The Public Defender Service (PDS) and London lawyers have been accused of attempting to break the protest action taken by solicitors who are refusing new Crown court cases in opposition to legal aid cuts.
Solicitors in Hull and Hampshire have told the Gazette that PDS solicitors and a number of practitioners from small London firms have attended to 'tout' for cases from defendants left unrepresented due to solicitors' protest actions.
Bill Waddington (pictured), chairman of the Criminal Law Solicitors' Association, said PDS lawyers have targeted preliminary hearings and attended in Hampshire and Hull because these are areas where the solicitors' protest has been strongest. 'Instructions to do so can only have come from on high - the LAA or the MoJ,' said Waddington.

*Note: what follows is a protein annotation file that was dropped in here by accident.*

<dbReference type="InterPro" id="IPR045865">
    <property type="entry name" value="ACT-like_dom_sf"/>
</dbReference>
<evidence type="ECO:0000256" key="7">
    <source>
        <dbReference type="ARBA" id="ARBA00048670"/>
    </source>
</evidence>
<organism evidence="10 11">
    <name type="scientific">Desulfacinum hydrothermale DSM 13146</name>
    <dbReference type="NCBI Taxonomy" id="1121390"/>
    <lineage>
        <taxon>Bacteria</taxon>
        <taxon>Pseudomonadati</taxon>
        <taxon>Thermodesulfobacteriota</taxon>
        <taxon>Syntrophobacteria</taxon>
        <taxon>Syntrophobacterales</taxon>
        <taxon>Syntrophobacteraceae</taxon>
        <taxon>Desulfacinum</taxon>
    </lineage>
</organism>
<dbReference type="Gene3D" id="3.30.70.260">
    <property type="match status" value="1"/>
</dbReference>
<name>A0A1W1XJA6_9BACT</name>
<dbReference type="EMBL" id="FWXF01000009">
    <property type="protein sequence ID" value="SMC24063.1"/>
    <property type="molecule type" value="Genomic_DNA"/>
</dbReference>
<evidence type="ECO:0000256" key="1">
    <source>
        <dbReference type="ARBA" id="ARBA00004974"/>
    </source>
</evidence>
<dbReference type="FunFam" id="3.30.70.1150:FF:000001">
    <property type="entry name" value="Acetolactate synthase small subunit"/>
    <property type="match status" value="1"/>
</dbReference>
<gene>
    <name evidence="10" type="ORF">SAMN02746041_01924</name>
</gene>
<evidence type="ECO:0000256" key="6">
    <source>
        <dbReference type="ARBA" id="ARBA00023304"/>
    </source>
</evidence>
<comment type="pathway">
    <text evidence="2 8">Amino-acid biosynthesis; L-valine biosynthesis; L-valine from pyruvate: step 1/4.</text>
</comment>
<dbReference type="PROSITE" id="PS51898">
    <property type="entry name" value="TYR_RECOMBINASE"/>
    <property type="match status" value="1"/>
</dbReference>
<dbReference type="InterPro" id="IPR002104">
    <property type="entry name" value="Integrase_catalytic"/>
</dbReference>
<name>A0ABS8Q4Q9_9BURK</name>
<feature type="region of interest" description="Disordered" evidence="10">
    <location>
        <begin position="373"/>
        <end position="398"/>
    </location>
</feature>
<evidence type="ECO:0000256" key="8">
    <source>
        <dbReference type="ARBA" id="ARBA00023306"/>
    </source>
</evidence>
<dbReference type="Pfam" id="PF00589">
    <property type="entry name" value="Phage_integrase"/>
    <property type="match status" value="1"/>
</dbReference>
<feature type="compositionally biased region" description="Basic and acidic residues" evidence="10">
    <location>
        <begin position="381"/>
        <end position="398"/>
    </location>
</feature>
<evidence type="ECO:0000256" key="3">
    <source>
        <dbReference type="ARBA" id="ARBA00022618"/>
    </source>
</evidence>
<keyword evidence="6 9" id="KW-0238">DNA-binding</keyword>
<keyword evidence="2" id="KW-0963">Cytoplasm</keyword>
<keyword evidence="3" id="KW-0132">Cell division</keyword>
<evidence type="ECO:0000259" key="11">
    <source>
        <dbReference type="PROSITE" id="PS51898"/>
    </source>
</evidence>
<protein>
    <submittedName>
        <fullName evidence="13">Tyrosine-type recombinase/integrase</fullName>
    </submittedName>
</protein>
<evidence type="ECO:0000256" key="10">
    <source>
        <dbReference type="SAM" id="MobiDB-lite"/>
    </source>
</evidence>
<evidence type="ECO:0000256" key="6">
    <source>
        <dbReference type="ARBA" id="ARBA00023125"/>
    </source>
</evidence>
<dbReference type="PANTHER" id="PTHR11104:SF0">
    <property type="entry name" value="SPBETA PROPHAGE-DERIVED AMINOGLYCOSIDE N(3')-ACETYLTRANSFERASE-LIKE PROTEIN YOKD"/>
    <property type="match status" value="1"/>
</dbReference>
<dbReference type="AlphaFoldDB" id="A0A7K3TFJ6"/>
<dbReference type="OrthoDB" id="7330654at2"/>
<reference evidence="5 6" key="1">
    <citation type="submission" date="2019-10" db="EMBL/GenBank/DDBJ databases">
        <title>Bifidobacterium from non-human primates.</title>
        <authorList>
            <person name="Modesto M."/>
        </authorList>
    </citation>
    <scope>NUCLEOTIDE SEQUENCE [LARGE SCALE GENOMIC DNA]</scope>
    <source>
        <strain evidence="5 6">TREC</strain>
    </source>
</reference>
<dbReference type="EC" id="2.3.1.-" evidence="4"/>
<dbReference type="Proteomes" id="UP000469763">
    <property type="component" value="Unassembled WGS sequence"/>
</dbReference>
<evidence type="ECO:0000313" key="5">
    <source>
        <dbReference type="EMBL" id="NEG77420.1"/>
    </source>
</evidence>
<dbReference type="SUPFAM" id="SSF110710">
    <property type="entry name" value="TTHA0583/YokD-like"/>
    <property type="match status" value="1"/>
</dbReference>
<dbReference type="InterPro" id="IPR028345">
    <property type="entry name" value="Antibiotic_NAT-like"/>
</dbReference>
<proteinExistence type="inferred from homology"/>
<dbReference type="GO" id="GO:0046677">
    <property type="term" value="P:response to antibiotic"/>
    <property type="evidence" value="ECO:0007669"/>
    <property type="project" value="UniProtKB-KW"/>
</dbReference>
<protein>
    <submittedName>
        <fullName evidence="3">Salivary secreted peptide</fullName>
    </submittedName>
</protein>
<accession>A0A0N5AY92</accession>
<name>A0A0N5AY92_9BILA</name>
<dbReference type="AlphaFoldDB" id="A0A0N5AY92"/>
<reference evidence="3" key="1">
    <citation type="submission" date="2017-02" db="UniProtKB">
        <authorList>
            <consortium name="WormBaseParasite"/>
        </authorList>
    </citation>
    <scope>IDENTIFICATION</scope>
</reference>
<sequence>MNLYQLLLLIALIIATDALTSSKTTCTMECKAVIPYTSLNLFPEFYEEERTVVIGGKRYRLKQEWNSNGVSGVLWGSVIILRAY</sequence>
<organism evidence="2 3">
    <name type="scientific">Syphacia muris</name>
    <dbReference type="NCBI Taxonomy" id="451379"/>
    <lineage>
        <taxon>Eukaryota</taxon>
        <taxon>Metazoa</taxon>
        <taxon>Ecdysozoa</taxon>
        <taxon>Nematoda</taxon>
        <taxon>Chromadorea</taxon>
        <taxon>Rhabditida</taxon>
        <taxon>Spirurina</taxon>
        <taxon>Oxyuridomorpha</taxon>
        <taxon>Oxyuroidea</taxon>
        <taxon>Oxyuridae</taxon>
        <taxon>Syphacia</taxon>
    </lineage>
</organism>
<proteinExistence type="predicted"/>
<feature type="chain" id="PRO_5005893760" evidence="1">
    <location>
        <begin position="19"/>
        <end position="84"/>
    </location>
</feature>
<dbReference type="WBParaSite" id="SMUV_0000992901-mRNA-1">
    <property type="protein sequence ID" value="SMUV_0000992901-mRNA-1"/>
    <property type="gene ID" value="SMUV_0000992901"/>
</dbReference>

A Southampton solicitor who did not want to be named said: 'Most of our clients were on board with our protest action - we have helped them but have not applied for legal aid.
More troubling is the judicial collusion - it is bad enough that the PDS has been called in, but some judges have asked defendants in court if they would like to be represented by the PDS, which is not appropriate.'
A statement on behalf of the presiding judge said there had been no judicial involvement with the PDS.
A Ministry of Justice spokesman confirmed that members of the PDS had attended at courts in Hampshire over the past 10 days, but would not reveal at whose instigation, stating that he could not go into 'operational' matters.
He said: 'The Public Defender Service has a number of lawyers available to act in cases where a defendant does not have representation in court.'
Waddington said: 'This is a tactic to divide, conquer and demoralise, but solicitors are made of sterner stuff and will not be broken by these sorts of bully-boy tactics.
'Solicitors are sticking with it [the protest] - it isn't finished yet.'